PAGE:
A long review during Wednesday night’s Indians-White Sox game had Indians pitcher Corey Kluber needing a few warmup tosses before resuming his night of work.
For some reason, umpires saw fit to deny Kluber his warmup tosses and that didn’t sit well with Kluber or his manager Terry Francona.
Rather than let Kluber warmup after the replay, the umps told the pitcher he should have stayed warm during the review process. Kluber expressed surprise and irritation at this apparent reversal of policy (via MLB.com).
“I understand that replay is part of the game now,” Kluber said. “Tonight, I don’t get the whole making-up-rules-as-we-go thing. Every other time I’ve been out there for a replay, I’ve waited until they finish the replay and then have thrown a couple pitches. All of a sudden, tonight I’m told that you’re only allowed to throw pitches while they’re reviewing the play.
“If the umpires are making up stuff as we’re going, then the system needs to be looked at, I think.”
Francona wishes the umps had shown a little more good sense in their handling of the situation:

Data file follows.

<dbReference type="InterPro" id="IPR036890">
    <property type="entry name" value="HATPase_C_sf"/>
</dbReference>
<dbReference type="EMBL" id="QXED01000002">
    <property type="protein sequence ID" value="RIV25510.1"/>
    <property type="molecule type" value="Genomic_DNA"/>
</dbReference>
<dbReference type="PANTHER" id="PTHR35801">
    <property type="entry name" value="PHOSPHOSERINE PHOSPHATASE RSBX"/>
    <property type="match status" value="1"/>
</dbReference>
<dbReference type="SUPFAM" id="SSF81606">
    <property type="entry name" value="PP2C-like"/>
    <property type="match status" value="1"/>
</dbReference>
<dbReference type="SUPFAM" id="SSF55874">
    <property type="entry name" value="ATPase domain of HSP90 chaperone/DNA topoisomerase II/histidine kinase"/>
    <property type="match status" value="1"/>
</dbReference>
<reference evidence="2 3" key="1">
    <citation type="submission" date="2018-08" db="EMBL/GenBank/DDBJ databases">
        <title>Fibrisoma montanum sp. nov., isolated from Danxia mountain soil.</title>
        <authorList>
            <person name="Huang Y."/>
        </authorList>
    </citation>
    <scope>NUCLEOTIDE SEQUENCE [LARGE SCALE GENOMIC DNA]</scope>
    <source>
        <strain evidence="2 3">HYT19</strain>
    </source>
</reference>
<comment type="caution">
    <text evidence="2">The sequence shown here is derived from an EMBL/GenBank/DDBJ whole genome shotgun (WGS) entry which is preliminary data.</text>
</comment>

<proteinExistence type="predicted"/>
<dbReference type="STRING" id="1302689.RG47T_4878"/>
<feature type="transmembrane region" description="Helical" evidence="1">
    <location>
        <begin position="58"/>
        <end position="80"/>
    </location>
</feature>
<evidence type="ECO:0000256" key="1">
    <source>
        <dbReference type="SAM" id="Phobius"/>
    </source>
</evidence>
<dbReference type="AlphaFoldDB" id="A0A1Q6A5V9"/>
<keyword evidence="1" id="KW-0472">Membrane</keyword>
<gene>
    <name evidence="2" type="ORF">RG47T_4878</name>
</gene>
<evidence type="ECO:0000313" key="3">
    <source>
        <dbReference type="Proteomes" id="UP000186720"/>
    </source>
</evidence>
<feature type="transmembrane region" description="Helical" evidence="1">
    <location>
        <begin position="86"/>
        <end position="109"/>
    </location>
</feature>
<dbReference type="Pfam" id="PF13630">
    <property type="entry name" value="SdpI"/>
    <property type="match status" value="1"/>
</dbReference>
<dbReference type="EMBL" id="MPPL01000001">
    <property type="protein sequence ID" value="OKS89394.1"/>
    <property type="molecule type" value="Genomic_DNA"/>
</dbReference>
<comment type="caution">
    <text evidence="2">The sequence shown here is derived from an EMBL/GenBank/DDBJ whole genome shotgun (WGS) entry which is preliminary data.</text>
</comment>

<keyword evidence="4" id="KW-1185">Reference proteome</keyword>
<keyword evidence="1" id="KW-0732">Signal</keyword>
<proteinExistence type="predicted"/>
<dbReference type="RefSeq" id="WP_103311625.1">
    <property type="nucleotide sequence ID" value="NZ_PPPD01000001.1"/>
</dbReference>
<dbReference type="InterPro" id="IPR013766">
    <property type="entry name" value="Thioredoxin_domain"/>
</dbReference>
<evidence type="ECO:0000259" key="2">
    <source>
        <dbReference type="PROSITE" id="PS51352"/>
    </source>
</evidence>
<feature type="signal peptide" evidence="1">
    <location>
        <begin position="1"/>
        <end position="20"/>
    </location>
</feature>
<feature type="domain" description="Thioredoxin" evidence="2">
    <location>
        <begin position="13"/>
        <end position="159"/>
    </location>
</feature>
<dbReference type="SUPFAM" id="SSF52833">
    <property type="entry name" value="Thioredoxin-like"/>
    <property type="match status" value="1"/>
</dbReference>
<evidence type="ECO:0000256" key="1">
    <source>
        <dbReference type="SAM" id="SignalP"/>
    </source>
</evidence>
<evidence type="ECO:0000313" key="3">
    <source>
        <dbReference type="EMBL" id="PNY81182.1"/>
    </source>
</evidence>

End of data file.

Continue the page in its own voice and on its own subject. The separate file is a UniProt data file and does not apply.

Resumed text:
“That was disappointing,” Indians manager Terry Francona said after the 3-2 loss to the White Sox. “At that point in the game, Klubes doesn’t know how long they’re going to be over there, so he doesn’t want to keep throwing [during the review], because he was at a pretty high pitch count.
“I didn’t think a couple of pitches would make the crowd go away. I thought some common sense would have prevailed a little bit.”
Baseball has been coming under increasing fire for the way the review process is further dragging out games that were already long to begin with, so you can understand their desire to shorten the review process as much as possible.
Looked at in light of game-length concerns, having the pitcher throw his warmup tosses during the review seems reasonable. However, if pitchers have been allowed warmup tosses after reviews in the past, suddenly changing the policy without warning seems kind of ridiculous.
If baseball is going to continue tweaking its rules on the fly, then they need to get better at communicating these adjustments so players and managers don’t get caught off-guard. Baseball has a talent for turning everything into a clusterbleep and a lot of it is apparently just lack of communication.
Have they not heard of email?